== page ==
Billy’s Trust Tour – Dyrham Park

Dyrham Park is the National Trust of my dreams.

I say this because I dream of pottering around in a Jane Austen novel. I’d made a really good Jane Austen heroine, what with my cross-stitching and my….erm…yeah. That’s about it.

Anyway, the point here is that Dyrham is a house that would fit right into Jane Austen’s world – not a Pemberley, sure, but a pretty good Netherfield Park. Mr Bingley would have a lovely time wandering about the gardens being a bit hopeless and uncertain about whether or not he should commit his life to Jane Bennett or listen to his friend Mr Darcy, who is wildly overrated as leading men go. But this post isn’t about why Mr Darcy is actually a bit rubbish and Captain Wentworth is the true hero of Jane Austen – it’s about whether Billy enjoyed his visit.

Dyrham Park

Billy has in fact had two visits to Dyrham Park; one when he was fairly little, and one this past weekend. He’s not made it into the house either time, because Dyrham has excellent grounds and it seemed more important to wander around them – especially as he was asleep at the time, and you know what they say about sleeping babies.

And you get a good choice of walking options at Dyrham; there are the formal gardens round the back of the house, with fancy ponds and pretty flowers, which we visited in the spring, and the great big sweeping deer park as you enter, with excellent views and lots of deer and cows to point at. And quite a few cowpats. So many cowpats.

But more on them later.

Culinary facilities

Very good. Dyrham has a very reasonably sized courtyard cafe which serves the all important gluten free brownie. And if it’s a nice day, you can wander out into the little tea garden and enjoy yourselves there. Sure, you have to make it all the way down to the main house from the car park to get there, but this is more of an issue on the return journey.

You’ve schlepped it all the way back up the hill, and the least you deserve is a lovely cup of tea. But alas, there is no tea at the car park. I mentioned this to a friend, who pointed out that it’s not a real complaint but just an indication of my deserve to have tea available at all places, all the time. They may be correct.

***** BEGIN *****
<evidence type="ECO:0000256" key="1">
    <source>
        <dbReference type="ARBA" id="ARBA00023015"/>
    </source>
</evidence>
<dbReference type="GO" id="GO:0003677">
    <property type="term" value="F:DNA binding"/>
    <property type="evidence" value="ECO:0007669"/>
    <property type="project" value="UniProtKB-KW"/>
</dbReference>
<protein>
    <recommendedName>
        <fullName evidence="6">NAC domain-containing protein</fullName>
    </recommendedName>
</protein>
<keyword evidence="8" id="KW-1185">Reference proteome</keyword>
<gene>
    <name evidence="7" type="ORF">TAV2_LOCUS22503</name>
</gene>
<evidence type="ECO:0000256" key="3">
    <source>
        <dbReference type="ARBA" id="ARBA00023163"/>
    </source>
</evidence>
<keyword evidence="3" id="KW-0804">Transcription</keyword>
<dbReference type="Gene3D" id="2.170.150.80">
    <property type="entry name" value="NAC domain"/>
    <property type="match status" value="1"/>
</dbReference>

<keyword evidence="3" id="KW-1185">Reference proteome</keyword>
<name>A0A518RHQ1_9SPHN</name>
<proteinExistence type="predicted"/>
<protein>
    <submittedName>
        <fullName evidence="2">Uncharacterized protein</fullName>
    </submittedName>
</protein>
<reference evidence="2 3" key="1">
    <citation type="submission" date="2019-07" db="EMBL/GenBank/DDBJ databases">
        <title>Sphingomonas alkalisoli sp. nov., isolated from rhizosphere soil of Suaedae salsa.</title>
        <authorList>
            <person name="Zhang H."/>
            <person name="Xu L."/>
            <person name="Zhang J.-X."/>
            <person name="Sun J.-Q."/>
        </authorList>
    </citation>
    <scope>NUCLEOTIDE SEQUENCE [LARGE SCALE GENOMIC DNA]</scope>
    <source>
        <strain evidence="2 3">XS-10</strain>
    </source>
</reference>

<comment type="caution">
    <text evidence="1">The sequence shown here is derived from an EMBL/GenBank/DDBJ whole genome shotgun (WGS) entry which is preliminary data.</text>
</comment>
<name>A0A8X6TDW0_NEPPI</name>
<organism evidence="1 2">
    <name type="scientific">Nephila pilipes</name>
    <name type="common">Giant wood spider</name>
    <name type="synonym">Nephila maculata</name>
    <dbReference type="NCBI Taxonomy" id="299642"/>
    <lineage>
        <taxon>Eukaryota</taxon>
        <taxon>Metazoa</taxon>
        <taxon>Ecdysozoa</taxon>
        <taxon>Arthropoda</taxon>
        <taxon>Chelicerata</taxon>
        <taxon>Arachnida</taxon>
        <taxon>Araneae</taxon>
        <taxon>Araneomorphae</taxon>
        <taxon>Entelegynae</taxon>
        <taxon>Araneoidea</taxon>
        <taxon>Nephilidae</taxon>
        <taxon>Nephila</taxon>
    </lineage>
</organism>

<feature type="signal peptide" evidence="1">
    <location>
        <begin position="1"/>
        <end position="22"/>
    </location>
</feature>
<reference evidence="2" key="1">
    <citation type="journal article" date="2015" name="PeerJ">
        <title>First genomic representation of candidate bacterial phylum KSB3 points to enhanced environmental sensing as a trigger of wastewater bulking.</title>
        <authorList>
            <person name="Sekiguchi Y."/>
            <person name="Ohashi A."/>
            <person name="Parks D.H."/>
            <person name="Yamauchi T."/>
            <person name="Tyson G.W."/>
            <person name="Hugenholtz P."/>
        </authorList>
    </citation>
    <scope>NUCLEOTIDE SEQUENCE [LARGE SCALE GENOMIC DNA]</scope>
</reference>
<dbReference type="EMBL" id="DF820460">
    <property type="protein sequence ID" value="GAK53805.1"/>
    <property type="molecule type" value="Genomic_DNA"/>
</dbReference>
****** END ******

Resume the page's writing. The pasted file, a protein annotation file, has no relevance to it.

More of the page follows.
Buggyability

Generally excellent, although you do have to be aware of the old favourite West Country hills. The house is down in a little valley, and although there’s a paved road going all the way there, pushing back up the hill can be a bit of an effort. But as that’s a failure of geography, not the National Trust, I can’t really complain.

The park itself is surprisingly buggy-friendly; we wandered all around there on a not un-soggy day without any problems whatsoever. You’ve got to be on the watch for cowpats, which unfortunately my husband wasn’t, but if you can get that one under control then you can push your way pretty much anywhere. And even if you do end up with a buggy and husband who have a strange magnetic draw towards all cowpats, then it’s still enjoyable. You just have a bit of a stinky journey home until you can properly wash the wheels.

The paths in the formal gardens, meanwhile, are wide enough even for the beast that is the Uppababy Vista. It’s nice to not worry about running over any flowers for once.

Dogs

There’s not a high concentration of dogs at Dyrham, possibly because local owners are slightly wary of recreating a “Fenton!” moment with the copious deer (you weren’t expecting anyone to reference that ancient meme, were you?). But that said, we did meet an excellent cockapoo called Popcorn on our most recent visit, who Billy very nearly stroked. So although they aren’t many, the dogs are good.

The verdict

An all-round excellent Trust. Extra points would be added if they could convince some handsome men to wander around in Regency clothing, but I realise this may be a niche request. Still, can’t hurt to ask, can it?


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